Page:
Forum: 1st-year grad student, plant biology lab, new to bioinformatics -- where to begin?
gravatar for mkhoury
10 months ago by
mkhoury0 wrote:

Hi all,

I'm a first-year graduate finishing up a rotation in a plant biology lab and pretty decided about joining this lab for my thesis work. I'm really interested in getting involved in bioinformatics. I did a little bit when I was in undergrad about three years ago, but not using the knowledge I acquired from that lab, I lost a lot of my chops. Anyways, this is my first time working with plants (Arabidopsis thaliana to be exact), so I'm not too familiar with the bioinformatics tools in my field. Any suggestions for how to get started? I've recently installed Python and PyCharm and started learning some basic commands, but I really want to practice using some real data (and if it's from my lab that would be even better). The problem is, I don't even know where to start. I've heard from other lab members about microarray datasets that are available, but they're always in the form of Excel spreadsheets, which indicates to me they've been processed. One of the differentially expressed gene datasets, for example, is a huge table with signal log ratios (apparently this is easier to convey gene expression levels). So how do I get raw data? And any advice on how to begin askinq questions about my field? One of the questions I'm interested in digging deeper with is finding which transcription factors are upstream of a particular transcription factor I'm focusing on now (called nam). I'm not even sure if this is a good question! But I figured I'd get started somewhere.

Thank you to those who took the time to read this post. I'm excited to hear your advice and get started on my journey to becoming a bioinformatician!

ADD COMMENTlink modified 10 months ago by Michael Dondrup48k • written 10 months ago by mkhoury0
gravatar for khorms
10 months ago by
khorms210 wrote:

There are a number of resources that you can use depending on what do you want to do.

First, if you just want to get more comfortable with coding, there are a number of websites with exercises, such as rosalind and leetcode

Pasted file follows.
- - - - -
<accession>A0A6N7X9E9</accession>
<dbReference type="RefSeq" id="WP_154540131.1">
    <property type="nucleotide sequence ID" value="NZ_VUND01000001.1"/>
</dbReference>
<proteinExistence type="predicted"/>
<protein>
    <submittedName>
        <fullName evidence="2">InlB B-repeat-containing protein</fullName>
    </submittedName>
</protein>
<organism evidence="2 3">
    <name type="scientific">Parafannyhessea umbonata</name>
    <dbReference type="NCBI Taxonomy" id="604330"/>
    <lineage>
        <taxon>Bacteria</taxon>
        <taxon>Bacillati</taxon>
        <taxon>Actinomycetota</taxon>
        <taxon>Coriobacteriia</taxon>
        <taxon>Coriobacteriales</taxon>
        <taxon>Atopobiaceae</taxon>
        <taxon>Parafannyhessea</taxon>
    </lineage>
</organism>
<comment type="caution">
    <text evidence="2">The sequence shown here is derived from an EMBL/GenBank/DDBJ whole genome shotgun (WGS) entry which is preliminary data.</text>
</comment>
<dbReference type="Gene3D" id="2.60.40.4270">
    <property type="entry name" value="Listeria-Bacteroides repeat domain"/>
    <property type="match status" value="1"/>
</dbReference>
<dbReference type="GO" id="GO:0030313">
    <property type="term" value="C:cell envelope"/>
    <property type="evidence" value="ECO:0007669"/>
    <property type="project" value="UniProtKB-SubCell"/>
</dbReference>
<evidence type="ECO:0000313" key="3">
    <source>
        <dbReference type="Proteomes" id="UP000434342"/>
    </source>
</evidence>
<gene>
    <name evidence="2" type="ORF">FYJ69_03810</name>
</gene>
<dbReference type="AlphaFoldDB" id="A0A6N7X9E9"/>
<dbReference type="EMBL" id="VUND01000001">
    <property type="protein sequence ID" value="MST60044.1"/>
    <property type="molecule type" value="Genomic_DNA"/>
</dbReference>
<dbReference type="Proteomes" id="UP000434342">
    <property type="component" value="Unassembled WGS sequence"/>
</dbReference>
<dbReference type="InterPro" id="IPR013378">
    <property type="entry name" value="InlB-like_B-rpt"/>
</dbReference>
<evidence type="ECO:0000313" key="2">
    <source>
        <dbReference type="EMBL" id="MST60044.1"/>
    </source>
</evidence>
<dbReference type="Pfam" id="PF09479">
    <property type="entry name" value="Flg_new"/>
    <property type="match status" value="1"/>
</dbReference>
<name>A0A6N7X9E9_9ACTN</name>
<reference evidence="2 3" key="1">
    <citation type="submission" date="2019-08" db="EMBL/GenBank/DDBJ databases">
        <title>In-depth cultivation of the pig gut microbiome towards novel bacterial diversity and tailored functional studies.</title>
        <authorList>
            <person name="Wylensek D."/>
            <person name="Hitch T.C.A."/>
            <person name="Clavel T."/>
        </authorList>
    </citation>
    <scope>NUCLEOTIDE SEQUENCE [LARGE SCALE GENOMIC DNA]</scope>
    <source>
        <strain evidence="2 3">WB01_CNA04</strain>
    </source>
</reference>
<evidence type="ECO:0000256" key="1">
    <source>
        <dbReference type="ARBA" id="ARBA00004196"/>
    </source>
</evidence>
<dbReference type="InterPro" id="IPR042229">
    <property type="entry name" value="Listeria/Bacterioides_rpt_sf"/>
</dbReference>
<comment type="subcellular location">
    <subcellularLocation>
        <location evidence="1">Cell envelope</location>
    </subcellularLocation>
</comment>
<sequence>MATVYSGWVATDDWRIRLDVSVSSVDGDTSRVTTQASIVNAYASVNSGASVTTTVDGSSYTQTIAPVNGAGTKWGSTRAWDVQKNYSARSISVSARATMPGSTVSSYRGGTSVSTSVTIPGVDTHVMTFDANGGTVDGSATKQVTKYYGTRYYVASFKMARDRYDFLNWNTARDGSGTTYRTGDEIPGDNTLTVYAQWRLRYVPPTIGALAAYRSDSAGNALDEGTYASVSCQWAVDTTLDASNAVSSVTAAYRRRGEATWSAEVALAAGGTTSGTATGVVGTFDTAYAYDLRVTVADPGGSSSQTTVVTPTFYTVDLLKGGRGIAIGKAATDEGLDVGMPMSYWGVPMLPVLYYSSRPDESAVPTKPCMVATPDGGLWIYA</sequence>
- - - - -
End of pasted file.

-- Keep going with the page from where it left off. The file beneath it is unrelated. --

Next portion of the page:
Then, if you want to get your hands dirty with real data, I think the best thing for a beginner is to use a large dataset that has been pre-processed in a reproducible way, start from raw data and try to reproduce the main conclusions yourself. Depending on the field you are working in you might pick different data types. However, if you don't have a preference, I would suggest you could start with RNAseq analysis since it's a pretty standardized field with several programs that everyone uses. Some other fields (like somatic mutation analysis for example) are far less standardized so they will be harder to learn at first. This is a great review of standard practices for RNAseq analysis.

An example of such resource with lots of pre-processed data is ARCHS4 (link, paper) - they scraped lots of published RNA-seq from the Gene Expression Omnibus (GEO) and processed them. So what you do is you pick your favorite gene/organism, find a dataset related to it in ARCHS4, go to the original paper, download raw data from GEO, and try to reproduce the conclusions from the paper yourself. This way you will quickly get a sense of how the commonly used tools work. You can also start from Xena or a number of other resources.

If you get lost along the way, there are a number of classic tutorials that you can refer to, for example Michael Love's one

ADD COMMENTlink modified 10 months ago • written 10 months ago by khorms210
gravatar for Mensur Dlakic
10 months ago by
Mensur Dlakic9.0k
Mensur Dlakic9.0k wrote:

There are all kinds of tutorials out there. My suggestion is to start with peer-reviewed protocols, where everything is explained in a way that is approved by reviewers. I like Nature Protocols, and you may find interesting content in Nature Methods.

For example, this is what to enter in PubMed to search for rna-seq in Nature Protocols:

nat protoc[jo] rna-seq

This is search result. Enter any other keyword or phrase instead of rna-seq, such as CRISPR, to search for other things. These articles have literally all the steps required to reproduce an experiment, starting from where to download the data, how to unpack and process it, and what commands to enter. Once you learn how to use a tool on a general dataset, it should not be a problem to find and analyze the data that is specific to your area of research.

Current Protocols is yet another option.

ADD COMMENTlink written 10 months ago by Mensur Dlakic9.0k
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